The mbira is a group of instruments with plucked metal keys on a wooden soundboard. These instruments are widespread in Sub-Saharan Africa, and seem to have originated around the Zambezi river:  the countries of Zimbabwe, Mozambique, Malawi, and Zambia have many different varieties, including the most complex instruments of this type found anywhere in the world. This types covered on this site range from 15 to 30 keys, and are played with either both thumbs and the right index finger, or both thumbs and both index fingers. These are by no means the only types, and in fact there are probably over a dozen lesser-known varieties in these four countries alone, but there is very little information available at present on most of the other types.

In a performance setting, whether religious or secular, the mbira is normally amplified by a gourd resonator of some kind, usually a large round one that the instrument is wedged into, called a deze. Both the deze and the mbira itself typically have shells,  bottlecaps, or metal beads attached to give a buzzing quality to the sound, which can range from a faint rustling to almost sounding like a tambourine. Mbira music usually involves a lot of singing and dancing, both on the part of the performers and the audience, as well as a rhythmic accompaniment of either drums or rattles or both. Some varieties of quieter mbiras are also played alone or to accompany a single singer.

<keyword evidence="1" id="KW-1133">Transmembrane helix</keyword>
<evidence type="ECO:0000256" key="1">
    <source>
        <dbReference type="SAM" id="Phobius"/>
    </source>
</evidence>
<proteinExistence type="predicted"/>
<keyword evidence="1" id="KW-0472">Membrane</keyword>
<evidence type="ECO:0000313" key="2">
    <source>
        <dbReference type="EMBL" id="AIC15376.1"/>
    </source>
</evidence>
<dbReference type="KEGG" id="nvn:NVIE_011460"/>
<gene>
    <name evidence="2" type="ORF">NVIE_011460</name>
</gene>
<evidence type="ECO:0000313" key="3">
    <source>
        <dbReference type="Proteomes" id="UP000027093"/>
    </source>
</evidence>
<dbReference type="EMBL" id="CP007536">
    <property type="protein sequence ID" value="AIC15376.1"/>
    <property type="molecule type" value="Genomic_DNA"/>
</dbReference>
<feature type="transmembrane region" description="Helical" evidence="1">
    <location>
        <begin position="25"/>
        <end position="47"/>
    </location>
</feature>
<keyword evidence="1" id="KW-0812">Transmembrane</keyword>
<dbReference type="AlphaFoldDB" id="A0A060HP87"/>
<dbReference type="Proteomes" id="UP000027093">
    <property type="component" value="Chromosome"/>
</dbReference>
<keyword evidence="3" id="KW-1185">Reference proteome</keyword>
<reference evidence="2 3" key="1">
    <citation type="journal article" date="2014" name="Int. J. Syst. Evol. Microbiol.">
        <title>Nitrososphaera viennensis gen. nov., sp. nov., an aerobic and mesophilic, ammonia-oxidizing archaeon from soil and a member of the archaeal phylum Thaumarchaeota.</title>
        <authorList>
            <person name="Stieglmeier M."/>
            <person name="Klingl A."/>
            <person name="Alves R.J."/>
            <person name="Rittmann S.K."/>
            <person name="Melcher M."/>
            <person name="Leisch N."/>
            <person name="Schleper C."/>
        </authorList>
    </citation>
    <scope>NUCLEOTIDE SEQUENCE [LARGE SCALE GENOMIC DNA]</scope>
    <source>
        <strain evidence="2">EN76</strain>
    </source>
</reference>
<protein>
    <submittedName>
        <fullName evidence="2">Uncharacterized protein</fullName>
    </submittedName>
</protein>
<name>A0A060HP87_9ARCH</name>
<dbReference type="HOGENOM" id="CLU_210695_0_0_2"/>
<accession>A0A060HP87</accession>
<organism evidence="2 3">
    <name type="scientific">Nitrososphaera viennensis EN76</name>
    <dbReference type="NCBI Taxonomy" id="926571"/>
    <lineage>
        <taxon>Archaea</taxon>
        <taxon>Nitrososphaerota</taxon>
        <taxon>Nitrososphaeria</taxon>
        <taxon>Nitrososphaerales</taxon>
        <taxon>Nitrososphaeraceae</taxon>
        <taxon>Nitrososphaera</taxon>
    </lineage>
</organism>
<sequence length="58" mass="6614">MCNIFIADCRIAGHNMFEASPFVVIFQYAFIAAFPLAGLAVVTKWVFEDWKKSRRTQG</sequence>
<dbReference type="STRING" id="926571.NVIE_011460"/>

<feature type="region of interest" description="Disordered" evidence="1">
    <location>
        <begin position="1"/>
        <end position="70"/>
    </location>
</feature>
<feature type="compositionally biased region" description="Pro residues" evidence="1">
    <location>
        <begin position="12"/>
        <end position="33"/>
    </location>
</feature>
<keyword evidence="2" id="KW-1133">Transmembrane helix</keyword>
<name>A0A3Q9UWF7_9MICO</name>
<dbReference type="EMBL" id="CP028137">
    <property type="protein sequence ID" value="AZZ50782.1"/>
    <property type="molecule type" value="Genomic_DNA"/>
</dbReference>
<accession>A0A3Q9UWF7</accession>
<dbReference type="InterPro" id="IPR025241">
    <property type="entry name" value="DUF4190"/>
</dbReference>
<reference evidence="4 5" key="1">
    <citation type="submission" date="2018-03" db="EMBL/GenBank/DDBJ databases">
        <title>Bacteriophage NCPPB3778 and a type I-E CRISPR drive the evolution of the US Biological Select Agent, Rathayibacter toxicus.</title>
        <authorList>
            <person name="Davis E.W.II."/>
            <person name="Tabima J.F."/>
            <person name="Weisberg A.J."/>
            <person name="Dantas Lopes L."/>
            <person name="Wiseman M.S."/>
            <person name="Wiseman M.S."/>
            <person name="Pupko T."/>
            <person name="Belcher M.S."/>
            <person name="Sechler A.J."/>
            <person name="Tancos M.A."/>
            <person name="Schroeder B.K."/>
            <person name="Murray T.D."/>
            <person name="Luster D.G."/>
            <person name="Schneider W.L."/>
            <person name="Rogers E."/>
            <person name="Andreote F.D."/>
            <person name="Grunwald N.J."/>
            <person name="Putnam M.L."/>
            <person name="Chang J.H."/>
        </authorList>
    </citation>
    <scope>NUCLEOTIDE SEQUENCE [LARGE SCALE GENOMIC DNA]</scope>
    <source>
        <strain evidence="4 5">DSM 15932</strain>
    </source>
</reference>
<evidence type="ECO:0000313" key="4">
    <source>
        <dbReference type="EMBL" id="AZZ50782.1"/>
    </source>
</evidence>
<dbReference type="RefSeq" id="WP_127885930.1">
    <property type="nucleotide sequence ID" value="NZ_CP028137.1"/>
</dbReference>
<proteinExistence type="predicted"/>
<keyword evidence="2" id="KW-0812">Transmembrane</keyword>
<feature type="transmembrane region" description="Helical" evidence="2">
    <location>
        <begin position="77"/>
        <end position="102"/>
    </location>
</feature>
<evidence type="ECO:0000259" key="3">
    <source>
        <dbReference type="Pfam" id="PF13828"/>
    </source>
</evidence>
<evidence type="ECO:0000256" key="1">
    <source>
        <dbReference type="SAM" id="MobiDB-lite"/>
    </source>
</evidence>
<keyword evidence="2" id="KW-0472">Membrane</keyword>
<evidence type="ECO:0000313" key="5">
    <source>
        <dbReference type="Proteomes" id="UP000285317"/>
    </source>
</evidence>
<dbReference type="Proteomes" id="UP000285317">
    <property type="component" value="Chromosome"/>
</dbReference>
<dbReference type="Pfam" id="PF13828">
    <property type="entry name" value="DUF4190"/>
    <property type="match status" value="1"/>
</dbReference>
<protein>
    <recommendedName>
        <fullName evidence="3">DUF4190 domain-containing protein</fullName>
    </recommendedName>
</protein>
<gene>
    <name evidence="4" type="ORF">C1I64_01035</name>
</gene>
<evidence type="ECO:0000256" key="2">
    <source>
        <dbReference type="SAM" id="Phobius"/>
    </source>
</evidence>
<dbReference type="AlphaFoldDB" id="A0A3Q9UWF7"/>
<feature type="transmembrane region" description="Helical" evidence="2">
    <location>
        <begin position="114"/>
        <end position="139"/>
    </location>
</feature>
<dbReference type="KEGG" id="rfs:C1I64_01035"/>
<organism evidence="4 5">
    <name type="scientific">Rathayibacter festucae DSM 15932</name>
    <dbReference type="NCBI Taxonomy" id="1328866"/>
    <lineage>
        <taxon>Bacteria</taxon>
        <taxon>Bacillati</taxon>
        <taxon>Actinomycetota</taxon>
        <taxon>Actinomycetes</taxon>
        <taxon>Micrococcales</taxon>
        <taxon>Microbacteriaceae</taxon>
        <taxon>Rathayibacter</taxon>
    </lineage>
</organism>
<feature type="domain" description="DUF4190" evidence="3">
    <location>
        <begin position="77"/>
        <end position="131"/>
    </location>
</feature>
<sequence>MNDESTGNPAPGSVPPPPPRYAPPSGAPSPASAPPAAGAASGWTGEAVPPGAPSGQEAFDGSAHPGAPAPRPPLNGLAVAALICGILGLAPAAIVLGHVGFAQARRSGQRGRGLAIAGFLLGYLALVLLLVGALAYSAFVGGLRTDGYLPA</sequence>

A note on the use of the word mbira: Since these instruments are played by many different tribes and sub-tribes, speaking many different languages and dialects, there is no one universal word for the broader category of plucked metal instruments. The word mbira is used by Shona-speaking people both to refer to a specific type (sometimes called the mbira dzavadzimu) and, somewhat, as an umbrella term for all the different types. Hence, mbira has become the most well-known generic term internationally, and that’s why we’re using it in this way on the site. Ethnomusicologists call these instruments lamellophones, some Westerners call them “thumb-pianos”, and there are many other local terms for the instrument or its equivalent in different parts of Africa.

Different Mbira types:

Mbira dzaVadzimu

Matepe dzaMhondoro

Njari dzaManjanja


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